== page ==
The Watergate revelations made all politicians look crooked. Nixon’s defense that every president acted ruthlessly resonated with the post-1960’s adversary culture epitomized by the hypercritical news media. Conflict-oriented stories emphasized politicians’ moral failings and the brutality of American politics.
The Watergate debacle prompted a new presidential primness. Gerald Ford and Jimmy Carter each followed a “Rose Garden strategy” while running for re-election, obscuring their political calculations in moralistic claims that the nation needed them working in the White House. This return to a nineteenth-century delicacy culminated in Michael Dukakis’s 1988 campaign. Dismissed by one reporter as “just a brain in the jar,” the bloodless Massachusetts technocrat who was not even yet president was so busy declaiming what was and wasn’t “worthy of a presidential campaign,” he blew a 20-point summertime lead.
As both candidate and president, Bill Clinton combated the growing perception that the Democrats had become the party of high-minded, long-winded, weak-chinned wimps who could not take a political punch. Clinton combined a Rooseveltian charm and duplicity with a shameless Nixonian ruthlessness that reassured Democrats after so many Reagan-era losses. “I find it appalling that a lot of well-established people don’t understand how important political skills are to governing,” James Carville, Clinton’s chief strategist, complained. If you don’t win, “you are never going to get anything done.”
Even before he became President, Barack Obama struggled with these mixed messages. In 2008, some aides welcomed stories that this high-minded philosopher-politician could be the tough Chicago pol when necessary. Now, Obama’s supporters are using the recent backlash against his Bain ads to emphasize that Obama “didn’t survive and triumph in battles with Chicago politicians, some of whom resembled dockside thugs, because he’s made of cotton candy,” as the Democratic consultant Donna Brazile wrote recently.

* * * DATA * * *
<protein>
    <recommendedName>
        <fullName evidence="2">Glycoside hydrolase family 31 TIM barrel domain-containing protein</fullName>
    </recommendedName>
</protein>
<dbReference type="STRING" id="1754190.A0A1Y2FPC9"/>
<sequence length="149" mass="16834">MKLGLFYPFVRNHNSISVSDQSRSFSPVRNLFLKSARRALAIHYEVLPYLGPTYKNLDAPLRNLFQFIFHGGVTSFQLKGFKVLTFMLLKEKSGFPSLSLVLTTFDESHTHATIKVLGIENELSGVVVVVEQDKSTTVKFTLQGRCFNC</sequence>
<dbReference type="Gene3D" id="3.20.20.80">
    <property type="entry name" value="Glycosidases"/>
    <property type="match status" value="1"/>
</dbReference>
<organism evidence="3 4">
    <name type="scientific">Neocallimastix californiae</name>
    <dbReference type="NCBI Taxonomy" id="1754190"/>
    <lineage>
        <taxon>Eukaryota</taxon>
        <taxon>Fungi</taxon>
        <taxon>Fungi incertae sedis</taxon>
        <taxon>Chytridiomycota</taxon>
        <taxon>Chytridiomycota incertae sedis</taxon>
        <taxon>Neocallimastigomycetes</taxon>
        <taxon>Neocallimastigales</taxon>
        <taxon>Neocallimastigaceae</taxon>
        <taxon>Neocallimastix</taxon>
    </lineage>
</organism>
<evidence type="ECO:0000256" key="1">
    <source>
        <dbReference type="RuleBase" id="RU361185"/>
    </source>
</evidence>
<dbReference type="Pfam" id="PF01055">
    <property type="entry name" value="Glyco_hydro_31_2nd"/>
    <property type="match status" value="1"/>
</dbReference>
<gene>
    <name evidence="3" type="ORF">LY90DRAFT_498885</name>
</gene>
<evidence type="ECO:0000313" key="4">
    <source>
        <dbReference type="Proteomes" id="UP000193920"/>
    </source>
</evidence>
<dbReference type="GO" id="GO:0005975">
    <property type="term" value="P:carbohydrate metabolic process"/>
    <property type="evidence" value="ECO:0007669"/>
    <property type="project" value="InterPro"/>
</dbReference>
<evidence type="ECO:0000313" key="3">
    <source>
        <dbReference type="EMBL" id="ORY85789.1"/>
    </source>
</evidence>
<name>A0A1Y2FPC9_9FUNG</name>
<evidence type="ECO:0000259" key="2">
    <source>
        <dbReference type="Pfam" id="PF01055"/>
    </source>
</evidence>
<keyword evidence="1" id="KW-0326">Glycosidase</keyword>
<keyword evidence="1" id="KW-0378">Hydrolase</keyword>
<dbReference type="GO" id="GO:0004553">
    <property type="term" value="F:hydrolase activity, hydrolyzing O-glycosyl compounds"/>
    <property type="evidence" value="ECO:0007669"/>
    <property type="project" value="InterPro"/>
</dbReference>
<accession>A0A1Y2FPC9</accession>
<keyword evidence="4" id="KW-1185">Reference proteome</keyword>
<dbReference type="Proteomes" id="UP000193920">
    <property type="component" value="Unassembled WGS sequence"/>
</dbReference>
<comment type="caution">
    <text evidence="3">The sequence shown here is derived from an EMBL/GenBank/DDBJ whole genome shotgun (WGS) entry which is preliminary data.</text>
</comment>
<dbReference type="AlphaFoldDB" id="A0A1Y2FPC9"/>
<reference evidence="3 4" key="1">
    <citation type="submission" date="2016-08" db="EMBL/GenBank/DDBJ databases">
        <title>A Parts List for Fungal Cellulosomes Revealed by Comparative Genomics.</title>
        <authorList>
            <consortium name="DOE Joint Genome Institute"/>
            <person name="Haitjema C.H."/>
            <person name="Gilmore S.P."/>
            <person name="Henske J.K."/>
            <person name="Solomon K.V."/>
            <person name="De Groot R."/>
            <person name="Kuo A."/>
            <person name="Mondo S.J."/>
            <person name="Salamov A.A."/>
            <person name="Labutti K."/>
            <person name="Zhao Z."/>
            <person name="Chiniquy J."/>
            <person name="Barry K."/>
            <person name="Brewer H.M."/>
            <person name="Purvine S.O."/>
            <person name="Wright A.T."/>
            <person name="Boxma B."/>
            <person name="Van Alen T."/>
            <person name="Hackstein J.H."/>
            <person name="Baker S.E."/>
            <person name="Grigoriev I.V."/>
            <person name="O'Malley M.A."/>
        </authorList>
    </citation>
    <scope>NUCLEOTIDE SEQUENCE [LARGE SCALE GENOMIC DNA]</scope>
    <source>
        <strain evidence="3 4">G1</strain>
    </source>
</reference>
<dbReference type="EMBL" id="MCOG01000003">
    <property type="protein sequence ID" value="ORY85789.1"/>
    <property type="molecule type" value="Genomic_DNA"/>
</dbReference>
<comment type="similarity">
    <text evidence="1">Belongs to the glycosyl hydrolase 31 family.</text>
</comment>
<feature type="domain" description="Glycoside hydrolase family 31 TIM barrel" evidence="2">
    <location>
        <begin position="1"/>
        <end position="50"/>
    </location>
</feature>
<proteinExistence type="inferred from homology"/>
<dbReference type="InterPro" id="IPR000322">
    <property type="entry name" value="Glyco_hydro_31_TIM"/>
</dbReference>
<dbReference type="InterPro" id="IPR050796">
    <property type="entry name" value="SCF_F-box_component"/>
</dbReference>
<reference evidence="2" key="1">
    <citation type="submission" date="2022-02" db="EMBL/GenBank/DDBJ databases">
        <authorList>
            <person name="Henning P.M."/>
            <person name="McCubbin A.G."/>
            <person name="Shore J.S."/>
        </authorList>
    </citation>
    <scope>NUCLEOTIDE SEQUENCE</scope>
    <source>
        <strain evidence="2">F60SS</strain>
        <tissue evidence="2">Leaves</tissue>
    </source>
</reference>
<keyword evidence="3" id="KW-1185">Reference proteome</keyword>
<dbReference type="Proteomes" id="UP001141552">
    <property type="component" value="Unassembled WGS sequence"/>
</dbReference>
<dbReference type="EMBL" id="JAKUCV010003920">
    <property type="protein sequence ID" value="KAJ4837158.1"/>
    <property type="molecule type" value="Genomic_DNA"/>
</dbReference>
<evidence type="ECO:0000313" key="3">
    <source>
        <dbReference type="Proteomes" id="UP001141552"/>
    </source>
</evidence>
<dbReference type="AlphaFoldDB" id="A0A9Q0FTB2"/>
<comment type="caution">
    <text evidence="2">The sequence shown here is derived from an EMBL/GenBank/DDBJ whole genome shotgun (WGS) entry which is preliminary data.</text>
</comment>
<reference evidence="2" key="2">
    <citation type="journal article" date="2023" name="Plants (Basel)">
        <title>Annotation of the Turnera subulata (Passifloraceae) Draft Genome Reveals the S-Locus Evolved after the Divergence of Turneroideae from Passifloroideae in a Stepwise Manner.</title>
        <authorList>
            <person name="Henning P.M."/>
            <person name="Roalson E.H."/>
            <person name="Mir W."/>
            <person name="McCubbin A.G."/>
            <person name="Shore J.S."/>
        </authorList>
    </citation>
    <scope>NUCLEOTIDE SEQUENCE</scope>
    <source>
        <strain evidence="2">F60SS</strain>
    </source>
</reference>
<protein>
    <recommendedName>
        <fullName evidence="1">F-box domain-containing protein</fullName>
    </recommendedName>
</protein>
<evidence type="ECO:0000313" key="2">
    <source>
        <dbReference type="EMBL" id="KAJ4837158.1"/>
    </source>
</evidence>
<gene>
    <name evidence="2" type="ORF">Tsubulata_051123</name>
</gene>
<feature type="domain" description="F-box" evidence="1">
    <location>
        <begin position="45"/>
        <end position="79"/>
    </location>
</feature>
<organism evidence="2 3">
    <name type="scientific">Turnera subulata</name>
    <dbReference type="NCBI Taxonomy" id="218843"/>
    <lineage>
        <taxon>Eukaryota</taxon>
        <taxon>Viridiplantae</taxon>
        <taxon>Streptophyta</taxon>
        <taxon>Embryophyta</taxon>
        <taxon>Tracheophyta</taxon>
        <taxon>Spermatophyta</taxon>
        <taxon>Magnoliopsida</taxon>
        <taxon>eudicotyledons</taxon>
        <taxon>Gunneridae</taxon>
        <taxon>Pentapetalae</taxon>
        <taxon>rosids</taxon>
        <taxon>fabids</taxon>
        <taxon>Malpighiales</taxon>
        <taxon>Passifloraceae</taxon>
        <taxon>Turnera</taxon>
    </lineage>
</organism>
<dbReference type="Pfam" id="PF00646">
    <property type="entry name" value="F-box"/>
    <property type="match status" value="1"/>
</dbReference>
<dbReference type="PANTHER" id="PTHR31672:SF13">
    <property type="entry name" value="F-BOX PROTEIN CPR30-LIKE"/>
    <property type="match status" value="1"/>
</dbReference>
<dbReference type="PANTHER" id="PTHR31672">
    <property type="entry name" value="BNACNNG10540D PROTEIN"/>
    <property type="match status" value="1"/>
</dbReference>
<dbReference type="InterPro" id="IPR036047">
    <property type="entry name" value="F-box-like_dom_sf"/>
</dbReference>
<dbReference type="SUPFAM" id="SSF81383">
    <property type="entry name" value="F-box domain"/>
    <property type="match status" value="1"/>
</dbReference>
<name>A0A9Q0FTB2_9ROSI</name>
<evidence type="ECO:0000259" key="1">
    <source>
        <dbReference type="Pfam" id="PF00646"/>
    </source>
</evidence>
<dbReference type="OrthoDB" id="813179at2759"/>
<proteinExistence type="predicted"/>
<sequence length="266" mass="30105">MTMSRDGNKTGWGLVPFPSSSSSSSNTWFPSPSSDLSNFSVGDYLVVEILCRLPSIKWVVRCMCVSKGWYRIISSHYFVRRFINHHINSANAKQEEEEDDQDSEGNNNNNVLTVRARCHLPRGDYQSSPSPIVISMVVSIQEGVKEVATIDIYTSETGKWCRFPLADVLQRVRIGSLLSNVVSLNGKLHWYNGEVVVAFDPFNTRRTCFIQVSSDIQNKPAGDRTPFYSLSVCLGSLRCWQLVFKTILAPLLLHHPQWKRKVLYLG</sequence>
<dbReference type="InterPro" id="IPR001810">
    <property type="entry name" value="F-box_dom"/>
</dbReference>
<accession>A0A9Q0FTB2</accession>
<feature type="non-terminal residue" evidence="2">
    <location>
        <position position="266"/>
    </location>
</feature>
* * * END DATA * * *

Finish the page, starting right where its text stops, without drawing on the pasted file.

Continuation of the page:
Obama’s image is a hologram, sometimes hovering above the fray, sometimes plunging into the political muck. With his Dream Act-like executive order halting the deportation of illegal immigrants who came to the United States as children, Obama is campaigning by governing as F.D.R. did, approaching the shamelessness of L.B.J. and the desperation of Clinton, banking on Americans’ appetite for presidential remorselessness. No president can govern effectively without being a consummate politician, which includes knowing how to sell yourself, push your agenda, trim, spin, compromise, build coalitions, punish enemies and trash opposing ideas.
While presidents also need to act proportionately and be statesmen-like, the presidential primness that began with George Washington was antidemocratic, reflecting the founders’ fears of mob rule. In our more democratic era, we still should fear demagogues while cherishing popular politics. The challenge is particularly difficult these days when politics seems so poisonous and presidents shrewdly seek insulation from the toxicity.
Treating politics as disreputable demeans democracy. The expanded involvement of voters in politics and the increased pressure on presidents to communicate with voters are among America’s greatest democratic achievements of the last two centuries. Political skills in the White House are like guns in Dodge City. You want your guys to have them but worry when the bad guys wield them. Perhaps it’s time to resurrect the 1964 complaint of the historian James MacGregor Burns, as the White House yet again becomes a “round-the-clock, round-the-year campaign headquarters.”